Adventures in Wonderlab

Adventures in Wonderlab

Fun science adventures for all ages!

Do I Have to Use Sanitizing Wipes on my Shopping Cart?

Most grocery stores offer sanitizing wipes as an option to wipe down your cart before starting your grocery shopping. I really do appreciate the opportunity to decontaminate my shopping cart. After all, I have read that shopping carts are one of the germiest things we touch in public… When you think about it, diaper-aged kiddos sit in the cart… Add in any kind of meat juices, plus any germs from the previous cart pusher…. YEEESH.

shopping cart

Shopping Cart Study

In 2012, University of Arizona microbiologist Charles Gerba, PhD, sometimes called “Dr. Germ” conducted a study on total numbers of bacteria on grocery shopping cart handles and seats. This study was conducted to determine the general sanitation of shopping carts with regard to bacteria. The results of this study found the shopping cart seats and handles to be bacteria-laden, and suggested the need for improved sanitation of shopping cards/baskets.

This study was conducted 5 years ago. After 5 years of wiping down shopping carts, and many parents using blankets/cloth seat protectors for their kids, I wondered if shopping cart conditions have improved. And truthfully, I really dislike using those wipes. I don’t like getting my hands all wet, and it seems to take forever for the cleaning solution to dry on the handle.

So, I decided to bring my own agar plates and sterile cotton swabs to the grocery store, and test out the handles of shopping carts myself (I did not test the seats).


Agar Plates and Growing Bacteria

I purchased some luria broth agar plates, which are used to grow environmental bacteria, including E. coli. Other types of agar plates are used to grow pathogenic bacteria- I did not want to grow any of those in our home! I should also note here that only bacteria can be grown on agar plates – no viruses.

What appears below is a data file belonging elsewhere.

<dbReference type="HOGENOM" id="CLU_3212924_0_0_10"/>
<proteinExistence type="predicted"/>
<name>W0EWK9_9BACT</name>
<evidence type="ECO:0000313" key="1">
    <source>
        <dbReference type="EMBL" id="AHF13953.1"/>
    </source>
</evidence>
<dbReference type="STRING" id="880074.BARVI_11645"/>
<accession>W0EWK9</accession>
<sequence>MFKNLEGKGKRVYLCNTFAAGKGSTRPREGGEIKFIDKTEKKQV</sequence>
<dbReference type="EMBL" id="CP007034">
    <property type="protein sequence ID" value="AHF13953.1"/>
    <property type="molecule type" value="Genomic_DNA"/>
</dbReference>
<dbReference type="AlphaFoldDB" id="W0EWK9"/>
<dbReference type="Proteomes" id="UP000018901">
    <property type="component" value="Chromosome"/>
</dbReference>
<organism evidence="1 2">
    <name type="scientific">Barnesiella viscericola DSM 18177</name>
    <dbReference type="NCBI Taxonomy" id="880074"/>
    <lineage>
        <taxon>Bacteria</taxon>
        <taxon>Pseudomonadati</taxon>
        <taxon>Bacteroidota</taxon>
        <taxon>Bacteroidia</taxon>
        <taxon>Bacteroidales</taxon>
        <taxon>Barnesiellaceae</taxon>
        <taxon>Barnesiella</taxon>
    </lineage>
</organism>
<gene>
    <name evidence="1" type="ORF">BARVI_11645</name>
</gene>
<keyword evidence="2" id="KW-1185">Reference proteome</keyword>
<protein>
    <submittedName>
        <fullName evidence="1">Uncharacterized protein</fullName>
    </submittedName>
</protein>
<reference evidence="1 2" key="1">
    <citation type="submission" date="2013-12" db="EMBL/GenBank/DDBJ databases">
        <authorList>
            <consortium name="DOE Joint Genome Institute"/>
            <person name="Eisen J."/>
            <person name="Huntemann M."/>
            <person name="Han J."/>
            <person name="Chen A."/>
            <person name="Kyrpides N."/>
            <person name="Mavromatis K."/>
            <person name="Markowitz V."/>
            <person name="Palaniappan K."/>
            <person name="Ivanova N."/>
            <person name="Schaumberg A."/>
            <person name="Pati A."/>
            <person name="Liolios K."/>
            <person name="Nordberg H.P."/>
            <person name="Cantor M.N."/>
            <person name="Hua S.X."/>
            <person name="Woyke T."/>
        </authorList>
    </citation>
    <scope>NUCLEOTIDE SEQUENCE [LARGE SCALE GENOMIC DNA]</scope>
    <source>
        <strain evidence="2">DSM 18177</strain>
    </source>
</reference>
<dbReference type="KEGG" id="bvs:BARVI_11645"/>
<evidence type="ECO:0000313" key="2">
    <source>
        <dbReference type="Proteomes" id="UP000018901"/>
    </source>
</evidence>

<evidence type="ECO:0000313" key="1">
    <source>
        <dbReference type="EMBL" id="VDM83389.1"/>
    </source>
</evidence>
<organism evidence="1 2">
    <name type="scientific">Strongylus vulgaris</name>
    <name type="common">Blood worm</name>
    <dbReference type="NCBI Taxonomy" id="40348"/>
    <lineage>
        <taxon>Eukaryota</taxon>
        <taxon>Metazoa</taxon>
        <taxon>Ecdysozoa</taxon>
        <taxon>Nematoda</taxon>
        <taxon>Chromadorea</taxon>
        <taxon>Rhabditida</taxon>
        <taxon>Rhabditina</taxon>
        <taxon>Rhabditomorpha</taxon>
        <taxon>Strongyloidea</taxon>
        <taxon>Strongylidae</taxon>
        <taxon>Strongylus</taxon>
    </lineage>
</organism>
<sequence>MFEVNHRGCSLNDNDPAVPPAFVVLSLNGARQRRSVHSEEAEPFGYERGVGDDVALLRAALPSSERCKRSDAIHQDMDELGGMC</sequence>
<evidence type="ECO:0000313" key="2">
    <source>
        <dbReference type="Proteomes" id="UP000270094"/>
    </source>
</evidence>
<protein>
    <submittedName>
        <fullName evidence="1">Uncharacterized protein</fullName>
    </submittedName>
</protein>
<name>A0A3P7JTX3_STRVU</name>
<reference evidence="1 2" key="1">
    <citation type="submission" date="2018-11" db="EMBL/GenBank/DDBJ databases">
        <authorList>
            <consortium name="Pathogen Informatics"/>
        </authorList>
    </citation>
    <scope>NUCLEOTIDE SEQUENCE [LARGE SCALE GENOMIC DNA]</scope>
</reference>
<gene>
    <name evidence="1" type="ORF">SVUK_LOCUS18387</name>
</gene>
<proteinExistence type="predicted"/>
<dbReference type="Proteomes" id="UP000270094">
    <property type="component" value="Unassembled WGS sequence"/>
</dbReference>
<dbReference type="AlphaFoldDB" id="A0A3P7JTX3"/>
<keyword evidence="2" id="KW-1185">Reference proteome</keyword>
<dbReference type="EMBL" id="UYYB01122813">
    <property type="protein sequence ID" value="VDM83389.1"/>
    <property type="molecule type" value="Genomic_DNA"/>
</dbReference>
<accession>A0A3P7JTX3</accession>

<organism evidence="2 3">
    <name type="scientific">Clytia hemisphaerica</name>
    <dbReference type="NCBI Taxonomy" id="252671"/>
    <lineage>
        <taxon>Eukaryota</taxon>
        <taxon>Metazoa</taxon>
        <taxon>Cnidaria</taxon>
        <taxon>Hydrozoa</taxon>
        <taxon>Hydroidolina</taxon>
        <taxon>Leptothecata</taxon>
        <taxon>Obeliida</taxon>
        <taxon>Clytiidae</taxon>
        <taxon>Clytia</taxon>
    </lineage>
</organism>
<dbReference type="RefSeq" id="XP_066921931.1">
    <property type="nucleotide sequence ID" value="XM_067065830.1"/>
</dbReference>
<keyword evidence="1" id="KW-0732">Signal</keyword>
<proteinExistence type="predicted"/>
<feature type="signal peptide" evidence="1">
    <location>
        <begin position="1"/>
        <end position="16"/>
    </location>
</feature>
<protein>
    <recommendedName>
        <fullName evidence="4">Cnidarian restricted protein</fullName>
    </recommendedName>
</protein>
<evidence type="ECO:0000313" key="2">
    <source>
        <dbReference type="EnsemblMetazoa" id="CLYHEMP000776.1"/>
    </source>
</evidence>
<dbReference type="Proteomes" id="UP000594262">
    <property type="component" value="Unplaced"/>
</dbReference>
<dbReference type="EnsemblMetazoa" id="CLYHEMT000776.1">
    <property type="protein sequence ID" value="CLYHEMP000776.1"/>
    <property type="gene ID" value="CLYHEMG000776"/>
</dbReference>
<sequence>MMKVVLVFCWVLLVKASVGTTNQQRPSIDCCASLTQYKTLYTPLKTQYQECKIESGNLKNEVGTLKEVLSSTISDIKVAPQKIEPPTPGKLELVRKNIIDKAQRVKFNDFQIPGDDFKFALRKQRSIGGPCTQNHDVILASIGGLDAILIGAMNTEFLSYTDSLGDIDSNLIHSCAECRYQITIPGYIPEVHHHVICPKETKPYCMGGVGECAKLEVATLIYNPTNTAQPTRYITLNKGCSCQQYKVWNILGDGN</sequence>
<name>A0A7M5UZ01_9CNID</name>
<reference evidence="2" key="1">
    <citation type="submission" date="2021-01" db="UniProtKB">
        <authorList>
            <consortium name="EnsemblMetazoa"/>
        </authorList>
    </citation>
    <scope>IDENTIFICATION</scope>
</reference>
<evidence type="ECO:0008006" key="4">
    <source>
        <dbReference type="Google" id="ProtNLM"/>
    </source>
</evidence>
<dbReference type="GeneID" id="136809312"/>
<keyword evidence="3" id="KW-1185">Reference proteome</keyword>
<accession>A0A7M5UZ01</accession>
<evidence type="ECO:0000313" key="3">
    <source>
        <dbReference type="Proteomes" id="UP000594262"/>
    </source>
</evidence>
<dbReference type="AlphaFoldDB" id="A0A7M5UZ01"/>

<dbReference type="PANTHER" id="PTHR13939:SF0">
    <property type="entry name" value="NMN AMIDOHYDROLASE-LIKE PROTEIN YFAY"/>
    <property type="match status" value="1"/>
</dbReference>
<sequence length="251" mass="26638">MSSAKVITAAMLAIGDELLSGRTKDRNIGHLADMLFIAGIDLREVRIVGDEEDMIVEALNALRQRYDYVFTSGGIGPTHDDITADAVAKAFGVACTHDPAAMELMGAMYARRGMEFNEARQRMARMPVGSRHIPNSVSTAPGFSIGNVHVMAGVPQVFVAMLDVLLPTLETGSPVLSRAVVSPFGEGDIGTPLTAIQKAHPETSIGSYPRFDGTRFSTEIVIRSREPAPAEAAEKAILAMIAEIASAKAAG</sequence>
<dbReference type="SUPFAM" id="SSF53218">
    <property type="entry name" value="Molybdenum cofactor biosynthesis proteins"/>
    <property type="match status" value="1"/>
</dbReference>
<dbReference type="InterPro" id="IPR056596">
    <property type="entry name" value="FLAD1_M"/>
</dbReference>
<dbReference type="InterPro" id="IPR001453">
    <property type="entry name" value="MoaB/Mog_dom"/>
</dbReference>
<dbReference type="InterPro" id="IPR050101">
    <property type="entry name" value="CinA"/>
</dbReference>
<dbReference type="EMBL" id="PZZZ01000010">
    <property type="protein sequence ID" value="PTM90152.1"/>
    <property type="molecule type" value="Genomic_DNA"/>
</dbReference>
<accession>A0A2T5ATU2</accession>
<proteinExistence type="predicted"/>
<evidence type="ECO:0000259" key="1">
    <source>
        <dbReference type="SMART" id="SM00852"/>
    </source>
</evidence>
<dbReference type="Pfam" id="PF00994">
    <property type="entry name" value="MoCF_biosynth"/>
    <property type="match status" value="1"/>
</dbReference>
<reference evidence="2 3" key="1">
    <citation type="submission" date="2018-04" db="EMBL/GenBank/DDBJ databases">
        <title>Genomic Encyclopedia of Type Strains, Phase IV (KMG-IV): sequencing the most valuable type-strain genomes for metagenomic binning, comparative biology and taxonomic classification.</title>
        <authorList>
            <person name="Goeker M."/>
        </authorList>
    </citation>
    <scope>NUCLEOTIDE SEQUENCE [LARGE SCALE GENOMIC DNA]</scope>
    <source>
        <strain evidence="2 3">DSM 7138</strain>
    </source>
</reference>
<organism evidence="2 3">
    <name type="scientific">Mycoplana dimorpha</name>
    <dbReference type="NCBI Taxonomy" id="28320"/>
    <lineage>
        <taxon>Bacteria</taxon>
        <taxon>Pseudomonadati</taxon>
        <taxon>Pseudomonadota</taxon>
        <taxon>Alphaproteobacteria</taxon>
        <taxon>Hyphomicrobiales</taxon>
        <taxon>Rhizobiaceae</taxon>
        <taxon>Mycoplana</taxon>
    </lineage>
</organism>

Petri dishes

Heating lamp and thermometer on the left (for our incubator), and agar plates are stacked on the right.


When it is time to grow the bacteria, I placed the agar plates in an upside-down position in a homemade incubator with a temperature between 85 and 100 degrees F. For the homemade incubator, I used a plastic bin, a thermometer, and a heating light bulb as a heat source.

Homemade incubator

Growing bacteria

After 1-2 days in the incubator, I watched for the appearance of small bacterial colonies (usually white or yellow dots) on the surface of the agar plates. You need millions of bacteria in one spot just to see one dot on the agar plate.

My Sampling Method

I went to two different Meijer stores, and sampled 4 different carts on 4 separate shopping trips. Meijer stores have Purell sanitizing wipes available for use next to the shopping cart corral, so I used Purell sanitizing wipes in this experiment..